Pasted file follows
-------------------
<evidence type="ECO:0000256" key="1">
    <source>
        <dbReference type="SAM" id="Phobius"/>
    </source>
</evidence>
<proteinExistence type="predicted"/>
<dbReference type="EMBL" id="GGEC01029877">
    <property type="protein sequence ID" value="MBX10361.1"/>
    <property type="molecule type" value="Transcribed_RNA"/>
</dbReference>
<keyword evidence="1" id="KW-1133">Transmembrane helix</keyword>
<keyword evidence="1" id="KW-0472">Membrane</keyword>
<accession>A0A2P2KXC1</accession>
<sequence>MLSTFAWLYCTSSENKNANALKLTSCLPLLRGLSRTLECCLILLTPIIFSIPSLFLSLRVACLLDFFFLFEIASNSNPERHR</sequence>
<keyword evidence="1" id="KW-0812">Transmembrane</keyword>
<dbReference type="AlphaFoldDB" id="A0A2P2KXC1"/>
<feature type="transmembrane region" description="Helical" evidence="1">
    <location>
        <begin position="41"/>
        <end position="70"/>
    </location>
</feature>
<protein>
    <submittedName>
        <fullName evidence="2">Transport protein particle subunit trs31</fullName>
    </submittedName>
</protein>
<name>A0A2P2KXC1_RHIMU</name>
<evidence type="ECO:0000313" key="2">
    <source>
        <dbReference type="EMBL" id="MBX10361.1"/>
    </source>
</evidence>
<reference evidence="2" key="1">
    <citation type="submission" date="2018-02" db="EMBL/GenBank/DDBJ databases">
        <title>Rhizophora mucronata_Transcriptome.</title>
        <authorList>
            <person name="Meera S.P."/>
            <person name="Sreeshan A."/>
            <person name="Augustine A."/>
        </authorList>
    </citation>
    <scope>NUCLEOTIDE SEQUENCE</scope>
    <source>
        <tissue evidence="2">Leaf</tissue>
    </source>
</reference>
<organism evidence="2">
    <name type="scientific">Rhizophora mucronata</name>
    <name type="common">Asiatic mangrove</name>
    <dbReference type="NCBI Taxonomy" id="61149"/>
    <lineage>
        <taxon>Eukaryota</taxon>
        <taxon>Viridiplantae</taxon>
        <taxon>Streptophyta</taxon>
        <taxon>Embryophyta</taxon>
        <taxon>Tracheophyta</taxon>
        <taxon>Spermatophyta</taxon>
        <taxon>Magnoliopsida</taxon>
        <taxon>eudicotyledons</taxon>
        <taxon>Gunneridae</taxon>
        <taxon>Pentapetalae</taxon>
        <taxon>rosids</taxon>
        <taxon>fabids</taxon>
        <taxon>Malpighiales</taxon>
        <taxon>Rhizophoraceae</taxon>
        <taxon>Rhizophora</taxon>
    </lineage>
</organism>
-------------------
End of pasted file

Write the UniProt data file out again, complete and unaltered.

<evidence type="ECO:0000256" key="1">
    <source>
        <dbReference type="SAM" id="Phobius"/>
    </source>
</evidence>
<proteinExistence type="predicted"/>
<dbReference type="EMBL" id="GGEC01029877">
    <property type="protein sequence ID" value="MBX10361.1"/>
    <property type="molecule type" value="Transcribed_RNA"/>
</dbReference>
<keyword evidence="1" id="KW-1133">Transmembrane helix</keyword>
<keyword evidence="1" id="KW-0472">Membrane</keyword>
<accession>A0A2P2KXC1</accession>
<sequence>MLSTFAWLYCTSSENKNANALKLTSCLPLLRGLSRTLECCLILLTPIIFSIPSLFLSLRVACLLDFFFLFEIASNSNPERHR</sequence>
<keyword evidence="1" id="KW-0812">Transmembrane</keyword>
<dbReference type="AlphaFoldDB" id="A0A2P2KXC1"/>
<feature type="transmembrane region" description="Helical" evidence="1">
    <location>
        <begin position="41"/>
        <end position="70"/>
    </location>
</feature>
<protein>
    <submittedName>
        <fullName evidence="2">Transport protein particle subunit trs31</fullName>
    </submittedName>
</protein>
<name>A0A2P2KXC1_RHIMU</name>
<evidence type="ECO:0000313" key="2">
    <source>
        <dbReference type="EMBL" id="MBX10361.1"/>
    </source>
</evidence>
<reference evidence="2" key="1">
    <citation type="submission" date="2018-02" db="EMBL/GenBank/DDBJ databases">
        <title>Rhizophora mucronata_Transcriptome.</title>
        <authorList>
            <person name="Meera S.P."/>
            <person name="Sreeshan A."/>
            <person name="Augustine A."/>
        </authorList>
    </citation>
    <scope>NUCLEOTIDE SEQUENCE</scope>
    <source>
        <tissue evidence="2">Leaf</tissue>
    </source>
</reference>
<organism evidence="2">
    <name type="scientific">Rhizophora mucronata</name>
    <name type="common">Asiatic mangrove</name>
    <dbReference type="NCBI Taxonomy" id="61149"/>
    <lineage>
        <taxon>Eukaryota</taxon>
        <taxon>Viridiplantae</taxon>
        <taxon>Streptophyta</taxon>
        <taxon>Embryophyta</taxon>
        <taxon>Tracheophyta</taxon>
        <taxon>Spermatophyta</taxon>
        <taxon>Magnoliopsida</taxon>
        <taxon>eudicotyledons</taxon>
        <taxon>Gunneridae</taxon>
        <taxon>Pentapetalae</taxon>
        <taxon>rosids</taxon>
        <taxon>fabids</taxon>
        <taxon>Malpighiales</taxon>
        <taxon>Rhizophoraceae</taxon>
        <taxon>Rhizophora</taxon>
    </lineage>
</organism>